Last Stand--Ted Turner’s Quest to Save a Troubled Planet

Ted Turner

I have a major problem with this new book by Todd Wilkinson, just published by Lyons Press. It is this: that he didn’t write it 25 years ago. That’s how long I’ve needed it.

This is Wilkinson at his finest (at that’s going a long distance). I consider it his most important work to date (and that also is going a long distance). Wilkinson is one journalist who gets what we and our planet face and who can write convincingly and prolifically about it.

As Turner himself notes in the foreword: “To set the context, imagine that it’s the bottom of the seventh inning and the home team--that’s the side playing for the preservation of Mother Nature and civilization--is down by a couple runs.

“The opposing team has an imposing lineup. The names on the backs of the jerseys are: Apathy, Cynicism, Greed, Sloth, Violence, Cruelty, Hatred, Intolerance, and Selfishness.

“All is not lost--yet--but in order to win…we can’t commit many more serious errors. Instead of doing dumb things, we need to play smarter because this is one game we can’t afford to lose.”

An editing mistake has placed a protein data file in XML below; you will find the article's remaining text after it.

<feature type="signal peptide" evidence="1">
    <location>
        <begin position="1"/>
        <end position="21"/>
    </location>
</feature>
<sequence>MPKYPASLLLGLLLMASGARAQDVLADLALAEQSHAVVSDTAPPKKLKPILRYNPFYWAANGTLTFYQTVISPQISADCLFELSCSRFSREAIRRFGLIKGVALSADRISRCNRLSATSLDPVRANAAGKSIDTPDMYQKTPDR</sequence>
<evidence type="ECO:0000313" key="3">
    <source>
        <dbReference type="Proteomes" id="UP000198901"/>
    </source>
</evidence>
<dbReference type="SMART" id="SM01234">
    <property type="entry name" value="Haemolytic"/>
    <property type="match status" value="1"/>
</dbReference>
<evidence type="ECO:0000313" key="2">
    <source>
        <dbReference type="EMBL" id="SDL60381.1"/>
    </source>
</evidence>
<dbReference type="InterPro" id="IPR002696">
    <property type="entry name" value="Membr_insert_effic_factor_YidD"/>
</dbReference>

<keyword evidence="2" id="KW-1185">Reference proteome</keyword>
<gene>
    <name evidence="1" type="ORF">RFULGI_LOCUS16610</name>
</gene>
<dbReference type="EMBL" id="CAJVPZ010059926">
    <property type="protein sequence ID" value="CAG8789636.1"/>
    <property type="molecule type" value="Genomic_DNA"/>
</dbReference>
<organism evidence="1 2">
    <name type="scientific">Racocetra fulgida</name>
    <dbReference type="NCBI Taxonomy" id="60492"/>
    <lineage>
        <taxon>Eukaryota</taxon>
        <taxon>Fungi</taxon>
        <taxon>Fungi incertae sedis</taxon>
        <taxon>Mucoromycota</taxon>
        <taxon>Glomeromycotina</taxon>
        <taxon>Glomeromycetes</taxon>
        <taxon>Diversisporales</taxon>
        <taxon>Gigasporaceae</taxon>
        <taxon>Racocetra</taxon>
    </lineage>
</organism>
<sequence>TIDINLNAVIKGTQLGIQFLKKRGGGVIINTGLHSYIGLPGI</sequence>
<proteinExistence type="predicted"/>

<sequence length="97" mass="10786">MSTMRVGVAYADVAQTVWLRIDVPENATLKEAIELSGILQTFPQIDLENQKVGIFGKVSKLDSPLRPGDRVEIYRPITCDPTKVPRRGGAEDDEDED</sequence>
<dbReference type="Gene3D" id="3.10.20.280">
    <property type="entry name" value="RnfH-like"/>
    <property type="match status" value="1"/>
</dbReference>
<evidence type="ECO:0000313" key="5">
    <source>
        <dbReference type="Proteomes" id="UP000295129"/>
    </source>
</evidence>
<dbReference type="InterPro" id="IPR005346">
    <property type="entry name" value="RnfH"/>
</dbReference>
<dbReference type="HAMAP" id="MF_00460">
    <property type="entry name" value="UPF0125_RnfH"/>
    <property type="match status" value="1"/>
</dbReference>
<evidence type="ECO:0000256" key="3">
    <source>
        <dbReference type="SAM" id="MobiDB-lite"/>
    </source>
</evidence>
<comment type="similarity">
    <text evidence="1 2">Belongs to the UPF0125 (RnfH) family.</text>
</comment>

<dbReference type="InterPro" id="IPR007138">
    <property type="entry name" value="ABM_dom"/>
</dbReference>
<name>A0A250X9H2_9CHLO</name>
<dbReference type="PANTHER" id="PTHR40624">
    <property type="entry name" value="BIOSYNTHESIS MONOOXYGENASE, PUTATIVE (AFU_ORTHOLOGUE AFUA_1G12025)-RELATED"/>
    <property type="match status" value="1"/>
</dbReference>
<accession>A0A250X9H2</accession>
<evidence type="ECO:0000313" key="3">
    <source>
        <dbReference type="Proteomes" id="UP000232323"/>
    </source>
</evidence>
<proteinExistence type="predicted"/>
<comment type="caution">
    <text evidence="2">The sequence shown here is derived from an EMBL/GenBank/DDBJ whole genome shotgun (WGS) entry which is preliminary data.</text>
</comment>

Ted Turner has repeatedly proven himself to be a national hero. Here’s just one example: The westslope cutthroat, a race so distinct from the other major cutthroat groups that it could almost be thought of as a species, is in trouble. But thanks to Turner its future is far brighter than it otherwise would be.

Alas, he hasn’t gotten much credit from sportsmen. They tend to be flimflammed by special interests and deceived by their own media. Consider the hissy fit they threw when Turner pledged to pick up most of the cost (ultimately $750,000 of $1 million) for cleansing the mongrel and alien trout from 77-mile Cherry Creek, a Madison River trib that runs through his Montana ranch. Today, thanks to Turner, Cherry Creek is America’s biggest and most important westslope cutt sanctuary.

“Where you have genetically pure westslope cutthroats you have the only trout species that were in that region 200 years ago,” says Pat Clancey, the dedicated biologist who led the Cherry Creek project for Montana Fish, Wildlife and Parks. “We’re losing places like that. But here’s a case where, instead of trying to fend off cutthroat losses, we made a real significant gain.”